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Define $$ f_n(x)= \begin{cases} 1-nx, &x\in [0,1/n],\\ 0, &x\in [1/n,1] \end{cases} $$

Then which of the following is correct:

  1. $\lim_{n\to\infty}f_n(x)$ defines a continuous function on $[0,1]$.
  2. $\{f_n\}$ converges uniformly on $[0,1]$.
  3. $\lim_{n\to\infty}f_n(x)=0$ for all $x\in [0,1]$.
  4. $\lim_{n\to\infty} f_n(x)$ exists for all $x\in[0,1]$.

I am completely stuck on it. Please help anyone.

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Perhaps it would be helpful to first sketch the graphs of the first few $f_n$. – David Mitra Dec 6 '12 at 12:26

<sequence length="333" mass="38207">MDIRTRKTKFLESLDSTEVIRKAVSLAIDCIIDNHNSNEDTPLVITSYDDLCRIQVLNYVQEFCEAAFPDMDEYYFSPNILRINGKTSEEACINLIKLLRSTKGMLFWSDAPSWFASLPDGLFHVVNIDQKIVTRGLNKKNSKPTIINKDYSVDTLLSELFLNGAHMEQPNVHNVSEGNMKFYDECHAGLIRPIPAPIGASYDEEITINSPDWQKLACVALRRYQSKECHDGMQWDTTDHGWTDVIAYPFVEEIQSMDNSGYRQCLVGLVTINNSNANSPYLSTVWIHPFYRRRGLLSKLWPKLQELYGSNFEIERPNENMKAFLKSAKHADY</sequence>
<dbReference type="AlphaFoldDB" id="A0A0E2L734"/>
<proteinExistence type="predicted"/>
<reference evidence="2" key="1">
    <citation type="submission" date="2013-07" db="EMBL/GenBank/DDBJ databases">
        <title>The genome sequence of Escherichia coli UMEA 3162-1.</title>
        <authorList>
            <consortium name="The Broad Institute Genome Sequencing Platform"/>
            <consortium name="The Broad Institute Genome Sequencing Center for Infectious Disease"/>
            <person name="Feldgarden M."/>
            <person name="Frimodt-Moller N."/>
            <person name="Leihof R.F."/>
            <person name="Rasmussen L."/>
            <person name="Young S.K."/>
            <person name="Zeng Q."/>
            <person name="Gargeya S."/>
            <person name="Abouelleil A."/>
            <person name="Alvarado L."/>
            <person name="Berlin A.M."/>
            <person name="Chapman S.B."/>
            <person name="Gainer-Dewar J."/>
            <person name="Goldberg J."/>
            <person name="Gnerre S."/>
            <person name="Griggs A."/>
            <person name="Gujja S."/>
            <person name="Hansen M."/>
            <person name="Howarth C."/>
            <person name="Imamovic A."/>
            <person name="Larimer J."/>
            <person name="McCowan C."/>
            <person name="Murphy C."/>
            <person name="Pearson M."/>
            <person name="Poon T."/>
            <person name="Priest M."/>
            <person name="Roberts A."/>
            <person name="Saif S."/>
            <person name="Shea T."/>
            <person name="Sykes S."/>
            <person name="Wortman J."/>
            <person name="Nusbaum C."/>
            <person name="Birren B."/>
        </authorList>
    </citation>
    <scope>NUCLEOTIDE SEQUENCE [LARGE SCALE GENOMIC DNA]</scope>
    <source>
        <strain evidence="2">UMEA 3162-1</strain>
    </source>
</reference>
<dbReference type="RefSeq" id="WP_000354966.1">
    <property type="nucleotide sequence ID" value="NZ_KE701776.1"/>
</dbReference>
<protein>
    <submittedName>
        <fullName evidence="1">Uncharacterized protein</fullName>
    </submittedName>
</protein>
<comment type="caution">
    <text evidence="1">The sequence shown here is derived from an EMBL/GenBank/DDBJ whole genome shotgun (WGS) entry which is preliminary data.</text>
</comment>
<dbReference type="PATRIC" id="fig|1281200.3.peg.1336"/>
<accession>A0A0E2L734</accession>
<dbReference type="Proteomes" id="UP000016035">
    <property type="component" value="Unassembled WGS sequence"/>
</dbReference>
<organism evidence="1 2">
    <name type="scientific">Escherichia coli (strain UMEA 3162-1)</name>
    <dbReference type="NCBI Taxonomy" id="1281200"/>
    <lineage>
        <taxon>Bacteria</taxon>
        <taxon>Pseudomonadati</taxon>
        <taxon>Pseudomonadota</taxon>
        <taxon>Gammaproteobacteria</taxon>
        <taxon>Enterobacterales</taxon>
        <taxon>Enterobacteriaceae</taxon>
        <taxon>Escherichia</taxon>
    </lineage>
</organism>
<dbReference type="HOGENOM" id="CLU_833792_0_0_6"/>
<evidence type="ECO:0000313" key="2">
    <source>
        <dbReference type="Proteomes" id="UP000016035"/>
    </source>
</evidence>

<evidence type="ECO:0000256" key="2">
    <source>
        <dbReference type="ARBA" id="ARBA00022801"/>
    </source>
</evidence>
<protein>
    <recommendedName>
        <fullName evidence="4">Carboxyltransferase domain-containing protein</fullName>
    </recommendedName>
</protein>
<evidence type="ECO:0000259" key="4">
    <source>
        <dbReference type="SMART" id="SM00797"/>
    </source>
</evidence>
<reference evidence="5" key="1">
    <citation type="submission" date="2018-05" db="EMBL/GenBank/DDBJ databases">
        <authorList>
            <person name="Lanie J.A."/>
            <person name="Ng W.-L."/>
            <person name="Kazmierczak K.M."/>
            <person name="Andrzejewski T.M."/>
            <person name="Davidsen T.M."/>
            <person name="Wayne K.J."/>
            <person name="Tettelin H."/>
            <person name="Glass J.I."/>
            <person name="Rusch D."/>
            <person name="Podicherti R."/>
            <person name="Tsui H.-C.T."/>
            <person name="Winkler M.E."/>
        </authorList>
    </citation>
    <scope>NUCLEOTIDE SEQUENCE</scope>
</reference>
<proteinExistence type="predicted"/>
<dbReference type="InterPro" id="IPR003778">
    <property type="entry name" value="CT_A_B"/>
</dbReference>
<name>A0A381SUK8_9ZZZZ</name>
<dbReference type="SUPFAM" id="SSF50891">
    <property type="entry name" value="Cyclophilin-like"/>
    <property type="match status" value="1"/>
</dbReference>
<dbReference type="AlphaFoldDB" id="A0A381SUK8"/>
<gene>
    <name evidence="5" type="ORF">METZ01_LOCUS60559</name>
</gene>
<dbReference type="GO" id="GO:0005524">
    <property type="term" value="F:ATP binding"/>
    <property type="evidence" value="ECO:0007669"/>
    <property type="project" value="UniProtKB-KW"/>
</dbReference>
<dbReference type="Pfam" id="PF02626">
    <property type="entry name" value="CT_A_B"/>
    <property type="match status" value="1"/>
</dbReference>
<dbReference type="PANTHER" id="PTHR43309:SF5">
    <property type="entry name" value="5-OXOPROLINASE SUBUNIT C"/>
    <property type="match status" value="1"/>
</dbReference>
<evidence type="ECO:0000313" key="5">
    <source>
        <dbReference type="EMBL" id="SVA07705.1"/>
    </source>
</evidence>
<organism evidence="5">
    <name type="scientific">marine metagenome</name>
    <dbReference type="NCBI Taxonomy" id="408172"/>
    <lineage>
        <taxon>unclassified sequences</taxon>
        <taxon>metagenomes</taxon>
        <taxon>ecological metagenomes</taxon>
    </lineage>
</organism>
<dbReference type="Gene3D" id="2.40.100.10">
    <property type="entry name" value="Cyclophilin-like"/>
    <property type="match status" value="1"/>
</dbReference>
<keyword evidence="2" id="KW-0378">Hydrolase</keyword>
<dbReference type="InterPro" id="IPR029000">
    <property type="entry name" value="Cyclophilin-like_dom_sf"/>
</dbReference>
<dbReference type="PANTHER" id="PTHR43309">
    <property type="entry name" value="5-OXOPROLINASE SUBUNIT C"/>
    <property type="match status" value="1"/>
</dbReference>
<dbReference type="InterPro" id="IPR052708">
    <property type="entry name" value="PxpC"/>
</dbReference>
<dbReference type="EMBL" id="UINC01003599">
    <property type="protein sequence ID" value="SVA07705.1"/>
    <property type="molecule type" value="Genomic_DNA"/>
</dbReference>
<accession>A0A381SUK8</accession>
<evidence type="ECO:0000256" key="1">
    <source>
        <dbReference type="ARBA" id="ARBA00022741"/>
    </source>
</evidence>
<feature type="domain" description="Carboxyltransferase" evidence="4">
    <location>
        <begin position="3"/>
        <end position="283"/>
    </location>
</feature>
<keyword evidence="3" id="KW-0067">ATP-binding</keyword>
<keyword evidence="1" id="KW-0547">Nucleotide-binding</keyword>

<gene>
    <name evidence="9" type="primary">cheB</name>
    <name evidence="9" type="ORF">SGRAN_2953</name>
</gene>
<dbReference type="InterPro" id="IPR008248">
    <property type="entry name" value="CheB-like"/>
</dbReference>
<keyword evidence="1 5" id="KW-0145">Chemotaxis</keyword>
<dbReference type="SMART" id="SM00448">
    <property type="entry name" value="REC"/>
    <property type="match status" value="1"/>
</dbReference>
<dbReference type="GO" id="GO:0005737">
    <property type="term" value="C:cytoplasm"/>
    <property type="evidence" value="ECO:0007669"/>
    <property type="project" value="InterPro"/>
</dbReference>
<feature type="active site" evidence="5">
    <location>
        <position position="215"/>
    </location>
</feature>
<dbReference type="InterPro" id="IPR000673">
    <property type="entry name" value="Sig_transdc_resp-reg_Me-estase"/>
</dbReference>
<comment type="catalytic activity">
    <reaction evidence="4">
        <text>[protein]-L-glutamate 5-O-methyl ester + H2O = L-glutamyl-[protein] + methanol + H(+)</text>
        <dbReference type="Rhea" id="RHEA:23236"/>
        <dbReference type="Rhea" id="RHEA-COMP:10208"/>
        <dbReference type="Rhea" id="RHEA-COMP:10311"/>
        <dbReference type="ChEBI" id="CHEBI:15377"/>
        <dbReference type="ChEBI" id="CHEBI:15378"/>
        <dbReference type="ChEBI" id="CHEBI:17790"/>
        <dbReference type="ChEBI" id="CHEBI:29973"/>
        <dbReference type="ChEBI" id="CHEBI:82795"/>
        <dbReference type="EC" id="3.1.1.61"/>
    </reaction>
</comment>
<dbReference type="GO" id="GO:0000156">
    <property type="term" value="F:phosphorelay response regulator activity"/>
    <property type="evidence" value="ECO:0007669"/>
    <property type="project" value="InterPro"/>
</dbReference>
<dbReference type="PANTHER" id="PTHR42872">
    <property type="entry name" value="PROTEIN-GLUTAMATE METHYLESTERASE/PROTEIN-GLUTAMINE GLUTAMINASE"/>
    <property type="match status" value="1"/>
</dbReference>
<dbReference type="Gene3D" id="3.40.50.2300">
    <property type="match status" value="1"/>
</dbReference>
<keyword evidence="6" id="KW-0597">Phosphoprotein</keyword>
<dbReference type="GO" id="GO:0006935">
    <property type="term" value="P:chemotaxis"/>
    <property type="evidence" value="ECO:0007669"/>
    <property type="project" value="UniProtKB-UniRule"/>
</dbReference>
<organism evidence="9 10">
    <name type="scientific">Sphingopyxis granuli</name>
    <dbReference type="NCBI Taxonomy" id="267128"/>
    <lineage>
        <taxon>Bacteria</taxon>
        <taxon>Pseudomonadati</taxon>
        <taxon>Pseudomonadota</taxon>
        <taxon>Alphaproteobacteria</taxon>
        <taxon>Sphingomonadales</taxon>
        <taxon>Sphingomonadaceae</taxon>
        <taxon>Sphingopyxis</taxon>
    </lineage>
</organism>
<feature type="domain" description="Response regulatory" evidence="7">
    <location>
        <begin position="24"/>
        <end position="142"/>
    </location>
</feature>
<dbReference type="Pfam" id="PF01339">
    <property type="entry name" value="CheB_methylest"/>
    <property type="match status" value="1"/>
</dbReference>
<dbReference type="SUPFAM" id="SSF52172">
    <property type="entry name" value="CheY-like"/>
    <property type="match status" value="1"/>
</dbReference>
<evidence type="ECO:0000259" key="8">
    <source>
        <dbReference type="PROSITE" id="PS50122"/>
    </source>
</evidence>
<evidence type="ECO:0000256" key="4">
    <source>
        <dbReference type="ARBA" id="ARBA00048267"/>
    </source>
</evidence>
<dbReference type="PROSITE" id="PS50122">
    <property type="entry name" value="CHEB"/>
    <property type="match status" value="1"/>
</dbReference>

@TUMO: It seems to be a CSIR-NET problem. – Sugata Adhya Dec 6 '12 at 12:42

I think only 4. is correct. This you can prove by choosing any $x \in [0,1]$. If $x=0$ then $f_n(0)=1$ for all $n$. If $x>0$ then for all $n > \frac{1}{x}$ f_n(x)=0$. This is one of the standard examples on pointwise but non-uniform convergence, and is probably covered in most analysis courses...

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